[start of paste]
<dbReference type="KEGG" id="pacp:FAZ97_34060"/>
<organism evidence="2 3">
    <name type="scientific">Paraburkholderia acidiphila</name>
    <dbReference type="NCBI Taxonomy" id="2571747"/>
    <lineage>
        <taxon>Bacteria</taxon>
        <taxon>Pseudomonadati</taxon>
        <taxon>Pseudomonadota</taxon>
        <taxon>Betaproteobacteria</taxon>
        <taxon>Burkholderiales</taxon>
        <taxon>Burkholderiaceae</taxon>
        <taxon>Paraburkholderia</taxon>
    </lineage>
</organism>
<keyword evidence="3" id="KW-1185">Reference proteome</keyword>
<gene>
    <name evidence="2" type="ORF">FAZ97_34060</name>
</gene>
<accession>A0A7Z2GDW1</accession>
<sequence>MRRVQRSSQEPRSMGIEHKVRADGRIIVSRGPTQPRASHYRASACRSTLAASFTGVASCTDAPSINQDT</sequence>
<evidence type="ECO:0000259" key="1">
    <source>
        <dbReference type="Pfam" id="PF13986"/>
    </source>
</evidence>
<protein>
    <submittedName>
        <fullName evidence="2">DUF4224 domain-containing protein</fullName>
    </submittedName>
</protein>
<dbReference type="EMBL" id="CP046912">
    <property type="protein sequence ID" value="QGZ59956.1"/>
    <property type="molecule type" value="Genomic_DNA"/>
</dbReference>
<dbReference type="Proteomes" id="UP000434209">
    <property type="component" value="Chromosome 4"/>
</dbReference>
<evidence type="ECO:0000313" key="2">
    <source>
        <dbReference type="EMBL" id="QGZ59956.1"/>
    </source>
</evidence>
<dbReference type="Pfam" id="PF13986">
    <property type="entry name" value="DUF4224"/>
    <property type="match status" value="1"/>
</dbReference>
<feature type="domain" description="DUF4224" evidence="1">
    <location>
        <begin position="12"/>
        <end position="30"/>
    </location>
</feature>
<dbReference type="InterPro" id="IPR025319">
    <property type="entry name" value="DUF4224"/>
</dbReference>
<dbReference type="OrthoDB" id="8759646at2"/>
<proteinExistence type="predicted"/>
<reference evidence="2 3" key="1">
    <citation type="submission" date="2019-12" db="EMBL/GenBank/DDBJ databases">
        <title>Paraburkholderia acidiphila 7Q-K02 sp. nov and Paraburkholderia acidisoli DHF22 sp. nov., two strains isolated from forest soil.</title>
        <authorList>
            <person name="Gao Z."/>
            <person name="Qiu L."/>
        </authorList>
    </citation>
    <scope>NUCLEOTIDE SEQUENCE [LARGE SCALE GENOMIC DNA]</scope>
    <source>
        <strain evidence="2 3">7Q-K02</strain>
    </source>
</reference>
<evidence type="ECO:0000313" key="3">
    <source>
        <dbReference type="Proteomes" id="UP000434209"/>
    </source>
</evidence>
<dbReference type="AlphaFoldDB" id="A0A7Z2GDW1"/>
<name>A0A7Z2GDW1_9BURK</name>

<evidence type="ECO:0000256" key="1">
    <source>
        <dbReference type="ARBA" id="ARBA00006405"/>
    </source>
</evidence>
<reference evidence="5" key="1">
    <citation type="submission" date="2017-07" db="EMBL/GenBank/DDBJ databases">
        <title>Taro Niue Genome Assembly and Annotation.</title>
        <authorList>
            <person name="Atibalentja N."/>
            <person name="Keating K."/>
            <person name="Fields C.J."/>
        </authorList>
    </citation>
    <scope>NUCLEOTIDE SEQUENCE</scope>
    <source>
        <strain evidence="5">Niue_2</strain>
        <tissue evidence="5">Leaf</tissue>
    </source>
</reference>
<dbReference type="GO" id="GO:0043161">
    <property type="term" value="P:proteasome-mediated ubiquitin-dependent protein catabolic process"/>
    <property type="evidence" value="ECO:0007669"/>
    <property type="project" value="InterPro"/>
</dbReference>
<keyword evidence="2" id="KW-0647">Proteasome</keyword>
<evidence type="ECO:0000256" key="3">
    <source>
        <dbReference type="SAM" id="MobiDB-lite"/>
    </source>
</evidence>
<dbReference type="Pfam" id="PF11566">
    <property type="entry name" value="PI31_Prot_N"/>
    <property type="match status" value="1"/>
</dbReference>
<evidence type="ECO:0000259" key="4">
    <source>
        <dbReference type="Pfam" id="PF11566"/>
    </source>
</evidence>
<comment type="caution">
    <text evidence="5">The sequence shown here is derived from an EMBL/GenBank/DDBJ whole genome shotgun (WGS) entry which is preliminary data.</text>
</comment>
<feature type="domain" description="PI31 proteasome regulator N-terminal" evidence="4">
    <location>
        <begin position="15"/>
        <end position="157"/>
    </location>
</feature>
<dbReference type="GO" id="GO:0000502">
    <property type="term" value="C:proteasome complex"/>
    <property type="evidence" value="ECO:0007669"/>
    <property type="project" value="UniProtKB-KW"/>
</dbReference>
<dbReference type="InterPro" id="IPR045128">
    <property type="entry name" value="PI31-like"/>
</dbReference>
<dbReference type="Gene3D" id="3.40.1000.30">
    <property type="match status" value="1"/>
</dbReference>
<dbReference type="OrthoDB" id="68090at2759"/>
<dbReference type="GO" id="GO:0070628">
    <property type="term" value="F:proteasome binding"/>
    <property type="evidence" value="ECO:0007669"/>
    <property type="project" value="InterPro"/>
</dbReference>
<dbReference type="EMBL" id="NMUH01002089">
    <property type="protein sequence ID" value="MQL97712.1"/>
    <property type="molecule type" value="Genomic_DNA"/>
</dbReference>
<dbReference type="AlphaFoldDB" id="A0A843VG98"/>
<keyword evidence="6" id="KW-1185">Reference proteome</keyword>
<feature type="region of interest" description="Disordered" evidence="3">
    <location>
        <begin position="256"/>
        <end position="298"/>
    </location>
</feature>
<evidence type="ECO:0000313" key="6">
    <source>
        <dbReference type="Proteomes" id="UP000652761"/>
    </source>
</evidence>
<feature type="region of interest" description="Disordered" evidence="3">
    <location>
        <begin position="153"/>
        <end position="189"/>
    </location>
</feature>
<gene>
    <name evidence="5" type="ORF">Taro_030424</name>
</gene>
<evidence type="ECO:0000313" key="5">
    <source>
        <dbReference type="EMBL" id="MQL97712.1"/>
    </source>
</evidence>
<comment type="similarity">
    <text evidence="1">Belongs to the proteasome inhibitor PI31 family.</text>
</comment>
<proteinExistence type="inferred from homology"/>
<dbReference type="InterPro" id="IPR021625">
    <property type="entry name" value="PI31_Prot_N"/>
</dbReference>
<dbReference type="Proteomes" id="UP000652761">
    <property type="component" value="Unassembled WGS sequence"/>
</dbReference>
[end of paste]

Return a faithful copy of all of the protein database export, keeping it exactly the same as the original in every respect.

<dbReference type="KEGG" id="pacp:FAZ97_34060"/>
<organism evidence="2 3">
    <name type="scientific">Paraburkholderia acidiphila</name>
    <dbReference type="NCBI Taxonomy" id="2571747"/>
    <lineage>
        <taxon>Bacteria</taxon>
        <taxon>Pseudomonadati</taxon>
        <taxon>Pseudomonadota</taxon>
        <taxon>Betaproteobacteria</taxon>
        <taxon>Burkholderiales</taxon>
        <taxon>Burkholderiaceae</taxon>
        <taxon>Paraburkholderia</taxon>
    </lineage>
</organism>
<keyword evidence="3" id="KW-1185">Reference proteome</keyword>
<gene>
    <name evidence="2" type="ORF">FAZ97_34060</name>
</gene>
<accession>A0A7Z2GDW1</accession>
<sequence>MRRVQRSSQEPRSMGIEHKVRADGRIIVSRGPTQPRASHYRASACRSTLAASFTGVASCTDAPSINQDT</sequence>
<evidence type="ECO:0000259" key="1">
    <source>
        <dbReference type="Pfam" id="PF13986"/>
    </source>
</evidence>
<protein>
    <submittedName>
        <fullName evidence="2">DUF4224 domain-containing protein</fullName>
    </submittedName>
</protein>
<dbReference type="EMBL" id="CP046912">
    <property type="protein sequence ID" value="QGZ59956.1"/>
    <property type="molecule type" value="Genomic_DNA"/>
</dbReference>
<dbReference type="Proteomes" id="UP000434209">
    <property type="component" value="Chromosome 4"/>
</dbReference>
<evidence type="ECO:0000313" key="2">
    <source>
        <dbReference type="EMBL" id="QGZ59956.1"/>
    </source>
</evidence>
<dbReference type="Pfam" id="PF13986">
    <property type="entry name" value="DUF4224"/>
    <property type="match status" value="1"/>
</dbReference>
<feature type="domain" description="DUF4224" evidence="1">
    <location>
        <begin position="12"/>
        <end position="30"/>
    </location>
</feature>
<dbReference type="InterPro" id="IPR025319">
    <property type="entry name" value="DUF4224"/>
</dbReference>
<dbReference type="OrthoDB" id="8759646at2"/>
<proteinExistence type="predicted"/>
<reference evidence="2 3" key="1">
    <citation type="submission" date="2019-12" db="EMBL/GenBank/DDBJ databases">
        <title>Paraburkholderia acidiphila 7Q-K02 sp. nov and Paraburkholderia acidisoli DHF22 sp. nov., two strains isolated from forest soil.</title>
        <authorList>
            <person name="Gao Z."/>
            <person name="Qiu L."/>
        </authorList>
    </citation>
    <scope>NUCLEOTIDE SEQUENCE [LARGE SCALE GENOMIC DNA]</scope>
    <source>
        <strain evidence="2 3">7Q-K02</strain>
    </source>
</reference>
<evidence type="ECO:0000313" key="3">
    <source>
        <dbReference type="Proteomes" id="UP000434209"/>
    </source>
</evidence>
<dbReference type="AlphaFoldDB" id="A0A7Z2GDW1"/>
<name>A0A7Z2GDW1_9BURK</name>

<evidence type="ECO:0000256" key="1">
    <source>
        <dbReference type="ARBA" id="ARBA00006405"/>
    </source>
</evidence>
<reference evidence="5" key="1">
    <citation type="submission" date="2017-07" db="EMBL/GenBank/DDBJ databases">
        <title>Taro Niue Genome Assembly and Annotation.</title>
        <authorList>
            <person name="Atibalentja N."/>
            <person name="Keating K."/>
            <person name="Fields C.J."/>
        </authorList>
    </citation>
    <scope>NUCLEOTIDE SEQUENCE</scope>
    <source>
        <strain evidence="5">Niue_2</strain>
        <tissue evidence="5">Leaf</tissue>
    </source>
</reference>
<dbReference type="GO" id="GO:0043161">
    <property type="term" value="P:proteasome-mediated ubiquitin-dependent protein catabolic process"/>
    <property type="evidence" value="ECO:0007669"/>
    <property type="project" value="InterPro"/>
</dbReference>
<keyword evidence="2" id="KW-0647">Proteasome</keyword>
<evidence type="ECO:0000256" key="3">
    <source>
        <dbReference type="SAM" id="MobiDB-lite"/>
    </source>
</evidence>
<dbReference type="Pfam" id="PF11566">
    <property type="entry name" value="PI31_Prot_N"/>
    <property type="match status" value="1"/>
</dbReference>
<evidence type="ECO:0000259" key="4">
    <source>
        <dbReference type="Pfam" id="PF11566"/>
    </source>
</evidence>
<comment type="caution">
    <text evidence="5">The sequence shown here is derived from an EMBL/GenBank/DDBJ whole genome shotgun (WGS) entry which is preliminary data.</text>
</comment>
<feature type="domain" description="PI31 proteasome regulator N-terminal" evidence="4">
    <location>
        <begin position="15"/>
        <end position="157"/>
    </location>
</feature>
<dbReference type="GO" id="GO:0000502">
    <property type="term" value="C:proteasome complex"/>
    <property type="evidence" value="ECO:0007669"/>
    <property type="project" value="UniProtKB-KW"/>
</dbReference>
<dbReference type="InterPro" id="IPR045128">
    <property type="entry name" value="PI31-like"/>
</dbReference>
<dbReference type="Gene3D" id="3.40.1000.30">
    <property type="match status" value="1"/>
</dbReference>
<dbReference type="OrthoDB" id="68090at2759"/>
<dbReference type="GO" id="GO:0070628">
    <property type="term" value="F:proteasome binding"/>
    <property type="evidence" value="ECO:0007669"/>
    <property type="project" value="InterPro"/>
</dbReference>
<dbReference type="EMBL" id="NMUH01002089">
    <property type="protein sequence ID" value="MQL97712.1"/>
    <property type="molecule type" value="Genomic_DNA"/>
</dbReference>
<dbReference type="AlphaFoldDB" id="A0A843VG98"/>
<keyword evidence="6" id="KW-1185">Reference proteome</keyword>
<feature type="region of interest" description="Disordered" evidence="3">
    <location>
        <begin position="256"/>
        <end position="298"/>
    </location>
</feature>
<evidence type="ECO:0000313" key="6">
    <source>
        <dbReference type="Proteomes" id="UP000652761"/>
    </source>
</evidence>
<feature type="region of interest" description="Disordered" evidence="3">
    <location>
        <begin position="153"/>
        <end position="189"/>
    </location>
</feature>
<gene>
    <name evidence="5" type="ORF">Taro_030424</name>
</gene>
<evidence type="ECO:0000313" key="5">
    <source>
        <dbReference type="EMBL" id="MQL97712.1"/>
    </source>
</evidence>
<comment type="similarity">
    <text evidence="1">Belongs to the proteasome inhibitor PI31 family.</text>
</comment>
<proteinExistence type="inferred from homology"/>
<dbReference type="InterPro" id="IPR021625">
    <property type="entry name" value="PI31_Prot_N"/>
</dbReference>
<dbReference type="Proteomes" id="UP000652761">
    <property type="component" value="Unassembled WGS sequence"/>
</dbReference>